Bil’s rating (out of 5): BBB.
Original title: Tusen Ganger God Natt
Alternate title: 1,000 Times Good Night
Norway/Ireland/Sweden, 2013. Paradox Spillefilm, Paradox, Newgrange Pictures, Film i Vast, Zentropa International Sweden. Screenplay by Erik Poppe, Harald Rosenlow-Eeg, additional material by Kirsten Sheridan. Cinematography by John Christian Rosenlund. Produced by Finn Gjerdrum, Stein B. Kvae. Music by Armand Amar. Production Design by Eleanor Wood. Costume Design by Judith Williams. Film Editing by Sofia Lindgren.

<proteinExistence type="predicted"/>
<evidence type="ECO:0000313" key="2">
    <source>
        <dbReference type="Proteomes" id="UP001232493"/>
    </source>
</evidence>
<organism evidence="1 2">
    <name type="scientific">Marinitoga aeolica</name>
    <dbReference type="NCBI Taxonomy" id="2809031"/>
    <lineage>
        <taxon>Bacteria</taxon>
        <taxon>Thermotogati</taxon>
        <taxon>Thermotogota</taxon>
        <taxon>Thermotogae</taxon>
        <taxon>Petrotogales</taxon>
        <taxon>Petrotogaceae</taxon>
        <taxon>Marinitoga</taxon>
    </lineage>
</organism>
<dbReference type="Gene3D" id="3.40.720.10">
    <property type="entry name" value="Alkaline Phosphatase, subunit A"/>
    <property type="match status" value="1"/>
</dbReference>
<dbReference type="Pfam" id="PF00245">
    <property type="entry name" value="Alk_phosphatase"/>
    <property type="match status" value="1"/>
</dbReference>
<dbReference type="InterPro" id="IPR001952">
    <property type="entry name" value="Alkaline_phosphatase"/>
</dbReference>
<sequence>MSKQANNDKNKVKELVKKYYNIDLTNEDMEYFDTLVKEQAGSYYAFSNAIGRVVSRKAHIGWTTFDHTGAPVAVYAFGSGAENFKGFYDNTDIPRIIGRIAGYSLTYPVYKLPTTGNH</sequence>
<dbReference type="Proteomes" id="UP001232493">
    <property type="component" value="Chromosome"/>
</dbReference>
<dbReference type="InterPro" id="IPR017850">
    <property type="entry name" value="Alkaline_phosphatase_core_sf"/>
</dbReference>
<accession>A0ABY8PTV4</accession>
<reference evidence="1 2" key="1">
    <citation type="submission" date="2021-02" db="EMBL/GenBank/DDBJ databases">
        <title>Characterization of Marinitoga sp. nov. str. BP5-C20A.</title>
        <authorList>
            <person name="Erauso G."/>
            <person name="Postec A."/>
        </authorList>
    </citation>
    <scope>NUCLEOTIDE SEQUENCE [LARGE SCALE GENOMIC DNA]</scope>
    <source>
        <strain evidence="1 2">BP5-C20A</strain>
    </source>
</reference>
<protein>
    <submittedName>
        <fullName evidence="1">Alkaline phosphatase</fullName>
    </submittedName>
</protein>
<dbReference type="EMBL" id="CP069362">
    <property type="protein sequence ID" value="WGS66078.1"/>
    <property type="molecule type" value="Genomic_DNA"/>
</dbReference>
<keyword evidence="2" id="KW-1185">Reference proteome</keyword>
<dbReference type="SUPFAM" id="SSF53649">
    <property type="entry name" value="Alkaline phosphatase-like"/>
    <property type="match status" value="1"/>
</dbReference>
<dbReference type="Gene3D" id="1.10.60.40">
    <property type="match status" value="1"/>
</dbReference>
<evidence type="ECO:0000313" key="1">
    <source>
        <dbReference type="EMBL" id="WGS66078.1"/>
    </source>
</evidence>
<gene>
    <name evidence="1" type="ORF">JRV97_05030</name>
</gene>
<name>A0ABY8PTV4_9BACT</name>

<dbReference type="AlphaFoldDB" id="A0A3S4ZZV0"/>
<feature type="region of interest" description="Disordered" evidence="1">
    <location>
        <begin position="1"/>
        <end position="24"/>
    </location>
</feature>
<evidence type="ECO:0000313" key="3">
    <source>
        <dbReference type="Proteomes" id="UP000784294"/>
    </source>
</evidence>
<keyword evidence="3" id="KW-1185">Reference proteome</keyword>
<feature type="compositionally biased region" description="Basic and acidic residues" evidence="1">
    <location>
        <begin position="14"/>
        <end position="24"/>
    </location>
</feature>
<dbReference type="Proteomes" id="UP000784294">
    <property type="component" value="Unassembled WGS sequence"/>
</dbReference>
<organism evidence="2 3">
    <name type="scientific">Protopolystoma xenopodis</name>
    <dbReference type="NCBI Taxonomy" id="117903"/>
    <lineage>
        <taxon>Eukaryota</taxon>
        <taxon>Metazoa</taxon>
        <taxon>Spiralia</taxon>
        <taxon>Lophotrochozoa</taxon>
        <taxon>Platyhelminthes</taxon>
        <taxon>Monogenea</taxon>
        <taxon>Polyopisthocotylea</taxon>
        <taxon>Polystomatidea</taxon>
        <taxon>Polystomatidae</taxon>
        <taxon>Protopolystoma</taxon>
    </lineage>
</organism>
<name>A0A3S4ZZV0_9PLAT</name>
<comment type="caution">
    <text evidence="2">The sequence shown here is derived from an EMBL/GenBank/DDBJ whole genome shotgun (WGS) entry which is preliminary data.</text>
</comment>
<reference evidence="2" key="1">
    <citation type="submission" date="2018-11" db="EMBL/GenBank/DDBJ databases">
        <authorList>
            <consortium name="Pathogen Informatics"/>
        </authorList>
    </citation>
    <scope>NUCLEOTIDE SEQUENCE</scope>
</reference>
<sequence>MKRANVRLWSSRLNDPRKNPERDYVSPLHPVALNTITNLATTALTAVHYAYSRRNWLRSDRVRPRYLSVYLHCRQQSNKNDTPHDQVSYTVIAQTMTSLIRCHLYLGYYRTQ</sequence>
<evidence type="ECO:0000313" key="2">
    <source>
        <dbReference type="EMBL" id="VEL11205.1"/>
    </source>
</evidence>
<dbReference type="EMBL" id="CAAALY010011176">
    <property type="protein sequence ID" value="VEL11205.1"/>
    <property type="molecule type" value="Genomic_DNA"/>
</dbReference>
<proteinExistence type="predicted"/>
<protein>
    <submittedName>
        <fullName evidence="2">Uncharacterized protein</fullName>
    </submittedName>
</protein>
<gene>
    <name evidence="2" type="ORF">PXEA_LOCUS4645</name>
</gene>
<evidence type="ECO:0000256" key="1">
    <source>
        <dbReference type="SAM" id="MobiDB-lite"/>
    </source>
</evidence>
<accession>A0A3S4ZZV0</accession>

An internationally famous war photographer (Juliette Binoche) is nearly killed when a suicide bomber she is photographing destroys a marketplace in Kabul. She is sent home to Ireland to recover with her frustrated husband (Nikolaj Coster-Waldau) and two estranged children, forced to face the fact that her devotion and excellence on the field is destroying her life at home. When she realizes that her family now matters more than anything else, she announces that she has given up war photography, but how long can she last before she realizes that a person cannot help but be themselves? It all comes to a head when her daughter convinces her to take her to Kenya to a peaceful settlement camp as part of a school project, where nothing goes according to plan and Binoche is put into a direct confrontation of priorities, the fallout of which resonates beyond their return home. Moody and melancholy, this drama is good at presenting many of its convincing scenes of conflict but often indulges in too much melodrama between the main characters. The sorrows of the protagonist’s family life are believable but sometimes the judgment falls a little too harshly on a woman who has never pretended to be anything other than what she is, plus engenders little sympathy on the other side given that her husband is a shallow character with whom she has little chemistry, and her younger daughter a difficult brat (a kid who screams that many demands at me would send me to the nearest suicide bomber too). What it has going for it most, other than a satisfying and logical conclusion, is the performance by Binoche, whose sensitivity and intelligence in all situations keeps it from being the soap opera it really seems to be unable to avoid; just watching her react moment to moment is a bewitching study in charisma and gives the film more depth than it deserves, but don’t expect something too memorable.